Giovanni Savarese, Gavin Wilkinson, and anyone associated with the product on the field has made it clear that they believe that this team should be contending for trophies, and it’s easy to see why. Diego Valeri, Diego Chara, and Sebastian Blanco are all in the top tier of MLS players at their respective positions, and clear top end talent is one of the biggest keys to winning silverware in MLS. Portland have, at the very worst, replacement level depth at pretty much every position. It makes sense that Portland should be setting their expectations high.

And frankly, that’s where their expectations should be for this year. Portland’s roster turnover has been very minimal this offseason. Outside of adding Josecarlos Van Rankin and Claudio Bravo, this Timbers team is pretty much the same from last year. And that team is, uh, getting up there in age.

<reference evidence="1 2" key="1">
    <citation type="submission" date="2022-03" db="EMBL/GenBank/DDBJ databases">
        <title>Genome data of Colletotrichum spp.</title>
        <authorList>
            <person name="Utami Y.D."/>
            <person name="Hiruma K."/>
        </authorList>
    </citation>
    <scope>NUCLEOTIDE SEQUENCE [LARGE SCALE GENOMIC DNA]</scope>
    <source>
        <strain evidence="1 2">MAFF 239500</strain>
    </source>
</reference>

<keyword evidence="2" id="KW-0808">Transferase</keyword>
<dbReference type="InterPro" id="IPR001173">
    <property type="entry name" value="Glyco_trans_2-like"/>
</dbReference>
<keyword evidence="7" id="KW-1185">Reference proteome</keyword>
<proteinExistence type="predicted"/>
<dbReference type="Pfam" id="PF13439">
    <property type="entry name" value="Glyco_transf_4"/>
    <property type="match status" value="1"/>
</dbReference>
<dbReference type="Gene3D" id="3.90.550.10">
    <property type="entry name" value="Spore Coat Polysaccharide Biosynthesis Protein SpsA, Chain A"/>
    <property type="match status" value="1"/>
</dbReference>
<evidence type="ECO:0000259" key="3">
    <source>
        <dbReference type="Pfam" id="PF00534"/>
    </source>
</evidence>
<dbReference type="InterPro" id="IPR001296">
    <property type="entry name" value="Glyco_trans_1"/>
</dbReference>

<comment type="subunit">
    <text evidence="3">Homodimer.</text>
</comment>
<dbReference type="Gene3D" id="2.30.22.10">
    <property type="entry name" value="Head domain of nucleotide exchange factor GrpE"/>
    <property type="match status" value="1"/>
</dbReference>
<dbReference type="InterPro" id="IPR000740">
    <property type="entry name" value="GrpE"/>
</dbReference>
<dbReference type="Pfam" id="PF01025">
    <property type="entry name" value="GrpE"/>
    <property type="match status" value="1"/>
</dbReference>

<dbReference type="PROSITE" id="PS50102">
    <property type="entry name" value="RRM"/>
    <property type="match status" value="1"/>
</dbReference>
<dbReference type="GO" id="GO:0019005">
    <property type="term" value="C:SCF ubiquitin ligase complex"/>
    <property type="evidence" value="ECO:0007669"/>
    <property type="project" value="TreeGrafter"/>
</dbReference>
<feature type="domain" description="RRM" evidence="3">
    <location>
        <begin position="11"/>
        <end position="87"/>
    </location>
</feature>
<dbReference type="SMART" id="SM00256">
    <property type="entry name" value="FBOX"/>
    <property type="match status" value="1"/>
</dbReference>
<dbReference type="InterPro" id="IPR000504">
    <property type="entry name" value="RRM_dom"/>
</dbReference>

That screenshot was created by Steve Funn (@StatHunting on Twitter), and is a visualization of the average ages of MLS rosters. As you can see, Portland has the second oldest average age in MLS this season. Their three most important contributors are 33 or older. They are not winning any “Play Your Kids” awards this season.

And therefore, it can be concluded that the Timbers are very much in “win now” mode, which aligns with the stated goals of the front office, players, and coaching staff. Those goals are not that far off from reality. Last year this roster was one saved penalty away from advancing to the Western Conference semifinals and would have faced a Seattle team in the next round which they matched up very favorably against. This team had the talent and pedigree to be in it at the final round of last season’s playoffs. They should have similar aspirations for the 2021 campaign.